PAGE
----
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Vision statements get a bad rap for several reasons. First, they are poorly defined by people who confuse vision and strategy. Second, they are written with the same level of detail as a construction crew’s plan for a new home. Can you remember every detail? Of course not (and if you don’t mind, I want to know your powers).
Contrary to the “uselessness” of a vision statement reported by some, they do not serve a purpose: to identify the optimal future state of a company. If you don’t know what âgoodâ looks like, then you’re fine. To minimize confusion, here are eight ways that vision statements add value:
1. A vision statement offers guidance.
Without a clear description of which direction you’re heading, any direction will suffice – and that’s not ideal. Vision statements articulate what the business aspires to be at some point in the future.
Related: Vision Statements: Why You Need One & How To Create One
2. Vision statements set the limits for decision making.
Just look at Southwest’s vision to be the cheapest airline. Every decision made by employees, such as choosing between snacks and refreshments, was governed by the overall vision of the company. If one choice was more expensive than the other, guess which one they chose?
3. Vision statements serve as behavioral boundaries.
Although the vision and values ââare different, vision statements can include the values ââa company holds dear which, in turn, describe behavior that is ethical – and therefore, unethical. Here’s a simple way to distinguish between the two: A vision is where you want to end up tomorrow. Values ââare the beliefs and practices that are dear to you today and that will propel you into tomorrow.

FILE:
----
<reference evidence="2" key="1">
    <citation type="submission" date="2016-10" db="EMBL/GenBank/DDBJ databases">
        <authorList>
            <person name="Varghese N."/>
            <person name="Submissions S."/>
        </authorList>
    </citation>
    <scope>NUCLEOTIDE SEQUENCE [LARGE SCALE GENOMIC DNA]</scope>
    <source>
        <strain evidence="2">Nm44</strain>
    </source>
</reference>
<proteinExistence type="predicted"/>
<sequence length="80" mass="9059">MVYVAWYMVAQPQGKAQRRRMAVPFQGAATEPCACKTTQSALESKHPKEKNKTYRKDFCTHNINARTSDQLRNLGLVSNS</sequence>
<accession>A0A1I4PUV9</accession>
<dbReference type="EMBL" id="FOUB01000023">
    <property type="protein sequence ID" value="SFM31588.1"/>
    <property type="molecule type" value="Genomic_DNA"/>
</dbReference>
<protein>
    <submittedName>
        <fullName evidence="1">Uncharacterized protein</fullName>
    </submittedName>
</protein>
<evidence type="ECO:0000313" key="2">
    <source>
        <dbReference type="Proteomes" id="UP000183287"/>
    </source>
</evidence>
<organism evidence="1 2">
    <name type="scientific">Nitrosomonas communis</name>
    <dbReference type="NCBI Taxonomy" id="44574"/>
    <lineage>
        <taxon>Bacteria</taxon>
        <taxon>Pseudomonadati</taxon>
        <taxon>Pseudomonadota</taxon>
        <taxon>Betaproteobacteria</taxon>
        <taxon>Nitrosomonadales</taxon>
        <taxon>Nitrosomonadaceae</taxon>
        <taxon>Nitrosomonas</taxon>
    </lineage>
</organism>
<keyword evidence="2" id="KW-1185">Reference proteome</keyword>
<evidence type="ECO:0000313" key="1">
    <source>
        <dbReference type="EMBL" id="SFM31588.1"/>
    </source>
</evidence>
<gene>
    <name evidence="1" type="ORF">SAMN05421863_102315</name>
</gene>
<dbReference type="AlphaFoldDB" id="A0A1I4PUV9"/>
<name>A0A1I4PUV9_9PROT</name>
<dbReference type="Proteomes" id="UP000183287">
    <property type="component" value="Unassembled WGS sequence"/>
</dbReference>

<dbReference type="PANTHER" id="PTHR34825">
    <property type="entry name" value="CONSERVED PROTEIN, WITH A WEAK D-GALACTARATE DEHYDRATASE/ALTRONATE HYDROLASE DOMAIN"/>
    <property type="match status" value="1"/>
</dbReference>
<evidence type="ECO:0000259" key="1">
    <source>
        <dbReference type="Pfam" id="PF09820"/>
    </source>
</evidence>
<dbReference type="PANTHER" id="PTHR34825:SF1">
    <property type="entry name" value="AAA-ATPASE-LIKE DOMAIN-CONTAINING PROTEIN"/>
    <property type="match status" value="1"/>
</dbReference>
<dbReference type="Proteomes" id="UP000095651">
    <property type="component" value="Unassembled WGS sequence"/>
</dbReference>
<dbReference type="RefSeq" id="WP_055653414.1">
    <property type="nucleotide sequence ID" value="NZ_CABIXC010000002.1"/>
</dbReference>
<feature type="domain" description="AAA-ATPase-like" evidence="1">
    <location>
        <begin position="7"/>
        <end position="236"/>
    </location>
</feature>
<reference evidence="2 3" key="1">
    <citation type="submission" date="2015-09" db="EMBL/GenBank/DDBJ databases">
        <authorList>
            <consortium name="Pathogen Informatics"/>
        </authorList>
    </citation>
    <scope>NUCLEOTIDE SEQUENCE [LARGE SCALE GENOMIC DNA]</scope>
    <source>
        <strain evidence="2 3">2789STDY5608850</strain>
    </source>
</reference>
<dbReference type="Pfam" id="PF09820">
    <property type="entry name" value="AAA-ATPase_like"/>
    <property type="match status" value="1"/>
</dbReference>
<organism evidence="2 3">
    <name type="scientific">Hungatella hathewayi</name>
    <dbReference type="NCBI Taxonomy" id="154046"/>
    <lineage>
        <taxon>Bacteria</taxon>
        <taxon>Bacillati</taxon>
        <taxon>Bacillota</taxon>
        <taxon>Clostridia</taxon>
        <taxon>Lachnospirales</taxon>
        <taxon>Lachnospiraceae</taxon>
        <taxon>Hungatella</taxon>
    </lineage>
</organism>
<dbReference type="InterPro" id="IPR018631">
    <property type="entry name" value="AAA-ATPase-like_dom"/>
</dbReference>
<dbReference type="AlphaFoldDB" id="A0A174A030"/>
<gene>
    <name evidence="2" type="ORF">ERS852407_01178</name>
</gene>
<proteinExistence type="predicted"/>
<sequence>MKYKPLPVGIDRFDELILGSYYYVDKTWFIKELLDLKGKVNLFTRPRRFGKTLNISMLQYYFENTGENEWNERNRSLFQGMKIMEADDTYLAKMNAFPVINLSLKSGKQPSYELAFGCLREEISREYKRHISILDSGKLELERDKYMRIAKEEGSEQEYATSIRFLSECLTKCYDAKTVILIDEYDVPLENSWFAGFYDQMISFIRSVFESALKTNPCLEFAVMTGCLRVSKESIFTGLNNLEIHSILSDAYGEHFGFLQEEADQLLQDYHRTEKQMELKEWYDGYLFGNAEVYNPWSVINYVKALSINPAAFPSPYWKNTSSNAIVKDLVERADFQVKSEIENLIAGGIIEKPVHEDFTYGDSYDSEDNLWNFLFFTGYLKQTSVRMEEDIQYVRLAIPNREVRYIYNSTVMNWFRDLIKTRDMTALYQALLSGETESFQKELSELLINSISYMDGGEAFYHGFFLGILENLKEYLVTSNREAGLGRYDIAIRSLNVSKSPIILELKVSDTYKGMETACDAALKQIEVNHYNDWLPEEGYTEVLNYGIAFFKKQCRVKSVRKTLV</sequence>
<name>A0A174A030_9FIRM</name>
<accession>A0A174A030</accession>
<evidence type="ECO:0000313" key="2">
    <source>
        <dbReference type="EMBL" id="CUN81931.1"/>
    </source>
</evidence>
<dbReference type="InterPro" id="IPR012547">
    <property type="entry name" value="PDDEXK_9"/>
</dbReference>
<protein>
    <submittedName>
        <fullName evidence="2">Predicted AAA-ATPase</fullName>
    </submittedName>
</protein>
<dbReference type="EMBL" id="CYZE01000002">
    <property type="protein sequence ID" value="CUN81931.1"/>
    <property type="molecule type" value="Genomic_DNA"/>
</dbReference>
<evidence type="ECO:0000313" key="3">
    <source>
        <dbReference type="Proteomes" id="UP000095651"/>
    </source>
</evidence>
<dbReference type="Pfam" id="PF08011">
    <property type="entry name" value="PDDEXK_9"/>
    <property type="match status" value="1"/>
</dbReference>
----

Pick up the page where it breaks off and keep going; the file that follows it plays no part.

4. Vision statements arouse emotion.
When done correctly, vision statements speak of emotion, and emotion determines behavior. Vision statements remind us why we chose our place of work and give us a reason to perpetually pursue the company’s goal.
Related: How To Set A Vision Statement That Employees Will Follow
5. Vision statements stimulate growth.
Just like lofty goals require us to, well, stretch ourselves, a compelling vision acts as a call to action for individual and organizational growth. The best way to grow is to pursue something that you are not quite sure you will achieve.
6. Vision statements repel curiosity.
In my book, Navigating Chaos: How to Find Certainty in Uncertain Situations, I suggest that complacency precedes catastrophe and that curiosity is the antidote to complacency. Vision statements are a way to turn the mental wheels of the hamster, because achieving a vision is not necessarily the intention, but learning along the way is.
7. Vision statements make for difficult conversations.
When an employee’s behavior is outside the bubble of acceptable cultural norms, you can easily refer to the vision and ask, “How does your behavior support our vision?” This way the conversation stays within the framework of the best interests of the company rather than crossing the boundaries of personal judgment or ego.
8. Vision statements enable leadership.
A vision reminds current and future leaders to fulfill their leadership responsibilities by adhering to the strategies put in place to pursue this vision. Without vision, it’s easy to go astray (or never engage in the first place).
There is a lot of online sources it can help you build a vision statement, and the process of doing so is invaluable. If you have another reason why the vision statements are important, please share them in the comments section below.
Related: Richard Branson on Developing a Vision for Your Business